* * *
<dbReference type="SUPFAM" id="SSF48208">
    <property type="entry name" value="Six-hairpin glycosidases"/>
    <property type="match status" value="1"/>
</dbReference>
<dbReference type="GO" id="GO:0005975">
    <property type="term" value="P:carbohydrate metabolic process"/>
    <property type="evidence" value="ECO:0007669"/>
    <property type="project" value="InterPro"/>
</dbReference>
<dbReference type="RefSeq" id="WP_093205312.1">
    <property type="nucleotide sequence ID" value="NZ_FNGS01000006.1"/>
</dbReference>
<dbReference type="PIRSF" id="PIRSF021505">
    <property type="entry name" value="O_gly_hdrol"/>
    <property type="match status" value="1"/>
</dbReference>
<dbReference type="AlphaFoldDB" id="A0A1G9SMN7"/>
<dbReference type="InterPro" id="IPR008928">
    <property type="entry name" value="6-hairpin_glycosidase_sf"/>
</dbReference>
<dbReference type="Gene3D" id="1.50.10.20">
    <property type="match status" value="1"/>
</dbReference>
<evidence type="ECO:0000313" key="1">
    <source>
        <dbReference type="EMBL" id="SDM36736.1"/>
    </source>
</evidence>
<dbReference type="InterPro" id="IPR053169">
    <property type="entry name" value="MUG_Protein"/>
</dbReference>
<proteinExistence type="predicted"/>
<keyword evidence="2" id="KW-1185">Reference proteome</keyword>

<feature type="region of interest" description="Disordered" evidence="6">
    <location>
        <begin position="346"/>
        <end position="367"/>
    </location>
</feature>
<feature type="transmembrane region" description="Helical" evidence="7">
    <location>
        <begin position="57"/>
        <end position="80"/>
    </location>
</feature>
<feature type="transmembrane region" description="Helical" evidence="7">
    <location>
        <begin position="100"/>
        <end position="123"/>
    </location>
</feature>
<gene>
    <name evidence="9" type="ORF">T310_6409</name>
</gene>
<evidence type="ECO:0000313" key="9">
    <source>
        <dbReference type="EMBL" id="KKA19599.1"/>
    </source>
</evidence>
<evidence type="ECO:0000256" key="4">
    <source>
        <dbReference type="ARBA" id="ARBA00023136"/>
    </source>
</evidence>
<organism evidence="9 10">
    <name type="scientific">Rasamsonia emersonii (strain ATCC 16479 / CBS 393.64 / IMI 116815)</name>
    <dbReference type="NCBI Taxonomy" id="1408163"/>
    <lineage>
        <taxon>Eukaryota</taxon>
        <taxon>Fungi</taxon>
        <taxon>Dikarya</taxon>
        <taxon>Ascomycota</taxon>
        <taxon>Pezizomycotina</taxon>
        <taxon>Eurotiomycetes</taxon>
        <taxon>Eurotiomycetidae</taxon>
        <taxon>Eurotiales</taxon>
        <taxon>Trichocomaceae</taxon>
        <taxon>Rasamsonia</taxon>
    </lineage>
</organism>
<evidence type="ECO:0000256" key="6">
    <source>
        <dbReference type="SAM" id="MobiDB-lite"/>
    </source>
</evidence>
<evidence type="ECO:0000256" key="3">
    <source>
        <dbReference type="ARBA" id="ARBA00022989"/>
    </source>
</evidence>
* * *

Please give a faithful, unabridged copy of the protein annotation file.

<dbReference type="SUPFAM" id="SSF48208">
    <property type="entry name" value="Six-hairpin glycosidases"/>
    <property type="match status" value="1"/>
</dbReference>
<dbReference type="GO" id="GO:0005975">
    <property type="term" value="P:carbohydrate metabolic process"/>
    <property type="evidence" value="ECO:0007669"/>
    <property type="project" value="InterPro"/>
</dbReference>
<dbReference type="RefSeq" id="WP_093205312.1">
    <property type="nucleotide sequence ID" value="NZ_FNGS01000006.1"/>
</dbReference>
<dbReference type="PIRSF" id="PIRSF021505">
    <property type="entry name" value="O_gly_hdrol"/>
    <property type="match status" value="1"/>
</dbReference>
<dbReference type="AlphaFoldDB" id="A0A1G9SMN7"/>
<dbReference type="InterPro" id="IPR008928">
    <property type="entry name" value="6-hairpin_glycosidase_sf"/>
</dbReference>
<dbReference type="Gene3D" id="1.50.10.20">
    <property type="match status" value="1"/>
</dbReference>
<evidence type="ECO:0000313" key="1">
    <source>
        <dbReference type="EMBL" id="SDM36736.1"/>
    </source>
</evidence>
<dbReference type="InterPro" id="IPR053169">
    <property type="entry name" value="MUG_Protein"/>
</dbReference>
<proteinExistence type="predicted"/>
<keyword evidence="2" id="KW-1185">Reference proteome</keyword>

<feature type="region of interest" description="Disordered" evidence="6">
    <location>
        <begin position="346"/>
        <end position="367"/>
    </location>
</feature>
<feature type="transmembrane region" description="Helical" evidence="7">
    <location>
        <begin position="57"/>
        <end position="80"/>
    </location>
</feature>
<feature type="transmembrane region" description="Helical" evidence="7">
    <location>
        <begin position="100"/>
        <end position="123"/>
    </location>
</feature>
<gene>
    <name evidence="9" type="ORF">T310_6409</name>
</gene>
<evidence type="ECO:0000313" key="9">
    <source>
        <dbReference type="EMBL" id="KKA19599.1"/>
    </source>
</evidence>
<evidence type="ECO:0000256" key="4">
    <source>
        <dbReference type="ARBA" id="ARBA00023136"/>
    </source>
</evidence>
<organism evidence="9 10">
    <name type="scientific">Rasamsonia emersonii (strain ATCC 16479 / CBS 393.64 / IMI 116815)</name>
    <dbReference type="NCBI Taxonomy" id="1408163"/>
    <lineage>
        <taxon>Eukaryota</taxon>
        <taxon>Fungi</taxon>
        <taxon>Dikarya</taxon>
        <taxon>Ascomycota</taxon>
        <taxon>Pezizomycotina</taxon>
        <taxon>Eurotiomycetes</taxon>
        <taxon>Eurotiomycetidae</taxon>
        <taxon>Eurotiales</taxon>
        <taxon>Trichocomaceae</taxon>
        <taxon>Rasamsonia</taxon>
    </lineage>
</organism>
<evidence type="ECO:0000256" key="6">
    <source>
        <dbReference type="SAM" id="MobiDB-lite"/>
    </source>
</evidence>
<evidence type="ECO:0000256" key="3">
    <source>
        <dbReference type="ARBA" id="ARBA00022989"/>
    </source>
</evidence>